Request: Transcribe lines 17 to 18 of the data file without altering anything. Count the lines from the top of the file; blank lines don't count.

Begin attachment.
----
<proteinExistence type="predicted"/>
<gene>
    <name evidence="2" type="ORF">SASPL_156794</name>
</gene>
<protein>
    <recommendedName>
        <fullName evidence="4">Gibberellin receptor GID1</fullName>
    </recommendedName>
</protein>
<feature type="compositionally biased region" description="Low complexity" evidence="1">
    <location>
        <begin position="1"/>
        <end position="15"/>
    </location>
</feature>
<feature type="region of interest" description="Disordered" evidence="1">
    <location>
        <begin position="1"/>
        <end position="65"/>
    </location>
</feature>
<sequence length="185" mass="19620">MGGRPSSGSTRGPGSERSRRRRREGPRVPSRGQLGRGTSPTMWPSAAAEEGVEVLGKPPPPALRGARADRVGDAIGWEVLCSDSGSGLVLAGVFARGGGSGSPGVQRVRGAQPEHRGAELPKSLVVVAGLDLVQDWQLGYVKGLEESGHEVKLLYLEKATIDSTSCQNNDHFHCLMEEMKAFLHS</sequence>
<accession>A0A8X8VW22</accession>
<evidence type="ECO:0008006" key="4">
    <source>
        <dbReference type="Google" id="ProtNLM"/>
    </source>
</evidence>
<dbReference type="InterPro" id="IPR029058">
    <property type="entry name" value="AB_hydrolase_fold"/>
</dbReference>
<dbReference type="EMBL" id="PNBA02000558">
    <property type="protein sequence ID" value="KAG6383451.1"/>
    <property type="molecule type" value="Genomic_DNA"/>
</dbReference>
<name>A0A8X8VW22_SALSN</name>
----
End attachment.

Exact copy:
    <location>
        <begin position="1"/>